cone magazine

Review /\ Bicep & Hammer – Dahlia EP

The Feel My Bicep label adds yet another stellar release to its repertoire in the form of new EP, Dahlia.

Following on from their latest success, the digital masterpiece Just, Bicep AKA Andrew Ferguson & Matthew McBriar are accompanied by the man behind Glasgow’s infamous Thunder Disco Club, and also long-time friend of the pair, Rory Hamilton AKA Hammer.

Progressing from vinyl aficionados into two of the most accomplished house producers currently in circulation, the Belfast boys have delivered yet another well rounded record, five tracks peppered with euphoria in Bicep’s signature style, utilising their skills both in terms of analog sequencers and composition, guaranteed to get you grooving.

As needle touches wax, the title track greets you with a soft ambience, setting the pace nicely before being teased with a soft cymbal and light percussion. Keys puncture the beat as it builds progressively, with the introduction of a resolute thud cumulating before delivering a powerfully haunting vocal. This track is without doubt my favourite of the EP, and perhaps one of my all-time favourites by Bicep, alongside the wobbling synthesiser cocktail that is Poly Pineapple, and their edit of dance classic Gotta Let You Go by Dominica, which left the crowd lucky enough to attend Bicep’s Boiler Room at this this years AVA Festival in Belfast in a state of sheer ecstasy.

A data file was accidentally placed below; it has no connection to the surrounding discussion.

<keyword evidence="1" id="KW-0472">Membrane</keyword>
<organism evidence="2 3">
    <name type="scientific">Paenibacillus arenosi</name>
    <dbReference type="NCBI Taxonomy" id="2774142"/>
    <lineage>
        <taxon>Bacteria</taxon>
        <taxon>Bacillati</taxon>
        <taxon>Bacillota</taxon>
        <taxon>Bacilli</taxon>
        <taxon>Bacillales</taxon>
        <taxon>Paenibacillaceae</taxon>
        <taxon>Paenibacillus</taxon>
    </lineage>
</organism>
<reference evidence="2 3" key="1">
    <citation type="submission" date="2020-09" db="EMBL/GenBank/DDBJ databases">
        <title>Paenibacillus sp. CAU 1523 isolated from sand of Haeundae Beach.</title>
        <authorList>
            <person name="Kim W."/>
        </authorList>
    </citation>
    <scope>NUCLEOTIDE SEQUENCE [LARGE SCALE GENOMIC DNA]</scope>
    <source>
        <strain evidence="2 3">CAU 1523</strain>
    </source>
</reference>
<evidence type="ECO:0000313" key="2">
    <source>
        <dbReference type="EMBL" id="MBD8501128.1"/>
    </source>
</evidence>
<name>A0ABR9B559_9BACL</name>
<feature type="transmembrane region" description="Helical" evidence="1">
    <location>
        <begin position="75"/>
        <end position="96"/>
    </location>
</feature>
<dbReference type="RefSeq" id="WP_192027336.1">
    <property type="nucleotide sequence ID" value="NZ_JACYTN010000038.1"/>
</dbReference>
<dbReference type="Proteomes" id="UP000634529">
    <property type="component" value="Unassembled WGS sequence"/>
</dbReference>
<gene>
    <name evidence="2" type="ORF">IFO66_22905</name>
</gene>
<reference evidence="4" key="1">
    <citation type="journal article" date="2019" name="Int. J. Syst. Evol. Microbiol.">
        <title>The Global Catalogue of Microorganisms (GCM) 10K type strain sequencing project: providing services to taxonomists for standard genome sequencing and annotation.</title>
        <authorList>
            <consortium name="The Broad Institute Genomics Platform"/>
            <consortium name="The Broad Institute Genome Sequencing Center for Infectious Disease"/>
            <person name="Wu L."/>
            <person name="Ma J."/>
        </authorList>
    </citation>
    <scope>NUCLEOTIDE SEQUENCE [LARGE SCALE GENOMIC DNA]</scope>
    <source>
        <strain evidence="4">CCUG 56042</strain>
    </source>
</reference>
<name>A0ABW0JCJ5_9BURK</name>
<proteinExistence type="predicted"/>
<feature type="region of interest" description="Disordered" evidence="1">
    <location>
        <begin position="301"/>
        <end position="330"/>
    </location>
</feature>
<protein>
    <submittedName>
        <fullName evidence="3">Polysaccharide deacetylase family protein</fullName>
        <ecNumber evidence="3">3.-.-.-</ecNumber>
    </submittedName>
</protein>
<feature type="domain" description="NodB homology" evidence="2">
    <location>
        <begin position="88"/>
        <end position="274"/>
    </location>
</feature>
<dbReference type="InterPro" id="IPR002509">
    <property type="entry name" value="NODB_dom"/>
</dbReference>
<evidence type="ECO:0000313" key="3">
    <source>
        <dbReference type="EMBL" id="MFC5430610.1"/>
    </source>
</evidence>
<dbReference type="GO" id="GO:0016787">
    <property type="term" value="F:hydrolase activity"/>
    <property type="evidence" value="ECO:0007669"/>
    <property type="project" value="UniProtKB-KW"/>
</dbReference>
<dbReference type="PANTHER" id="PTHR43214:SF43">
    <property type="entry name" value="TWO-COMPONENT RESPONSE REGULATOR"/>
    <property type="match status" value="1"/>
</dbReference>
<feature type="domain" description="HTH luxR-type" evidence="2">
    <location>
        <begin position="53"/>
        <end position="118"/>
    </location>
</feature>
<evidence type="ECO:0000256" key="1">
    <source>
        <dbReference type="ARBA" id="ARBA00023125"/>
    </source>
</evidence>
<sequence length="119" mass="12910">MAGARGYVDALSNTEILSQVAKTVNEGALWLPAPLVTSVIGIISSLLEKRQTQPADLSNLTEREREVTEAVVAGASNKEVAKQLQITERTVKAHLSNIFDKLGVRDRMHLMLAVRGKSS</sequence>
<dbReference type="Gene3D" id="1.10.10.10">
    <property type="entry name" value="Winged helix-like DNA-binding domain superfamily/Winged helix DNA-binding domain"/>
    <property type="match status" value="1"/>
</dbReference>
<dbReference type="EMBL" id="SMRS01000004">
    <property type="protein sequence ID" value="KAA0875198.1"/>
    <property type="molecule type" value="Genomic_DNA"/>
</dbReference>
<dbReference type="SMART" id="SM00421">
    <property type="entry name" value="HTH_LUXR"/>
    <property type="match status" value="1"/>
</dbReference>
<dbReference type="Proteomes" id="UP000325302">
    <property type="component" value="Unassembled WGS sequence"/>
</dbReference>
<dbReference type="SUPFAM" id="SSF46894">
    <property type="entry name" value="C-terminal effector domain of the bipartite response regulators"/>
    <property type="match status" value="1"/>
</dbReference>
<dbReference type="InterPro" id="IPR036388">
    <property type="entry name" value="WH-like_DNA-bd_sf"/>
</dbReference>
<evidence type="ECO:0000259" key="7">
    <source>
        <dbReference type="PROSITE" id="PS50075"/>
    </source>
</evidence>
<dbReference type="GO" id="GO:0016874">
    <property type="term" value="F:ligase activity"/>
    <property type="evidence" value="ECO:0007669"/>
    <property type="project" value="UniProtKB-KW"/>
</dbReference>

Rays commences with a routine amalgamation of rich bass and percussive loops, before allowing a celestial vibe to envelop the entire track, taking you right up to the precipice before pushing you over into the abyss of drums once more, then Seagulls entices you in with a soulful whistling synth which ripples over crashing cymbals and funky bass pattern.

Both mixes of Go are correspondingly dexterous. The Flanger mix fuses choppy vocals with tangible filters, giving the track a hectic element. In comparison to the much more delicate Liquid Mix, implementing a variety of analog sounds undulating alongside sensual vocals, which draw the record to a smooth, dulcet conclusion.


Features are free for all CONE Mag subscribers.
Sign up below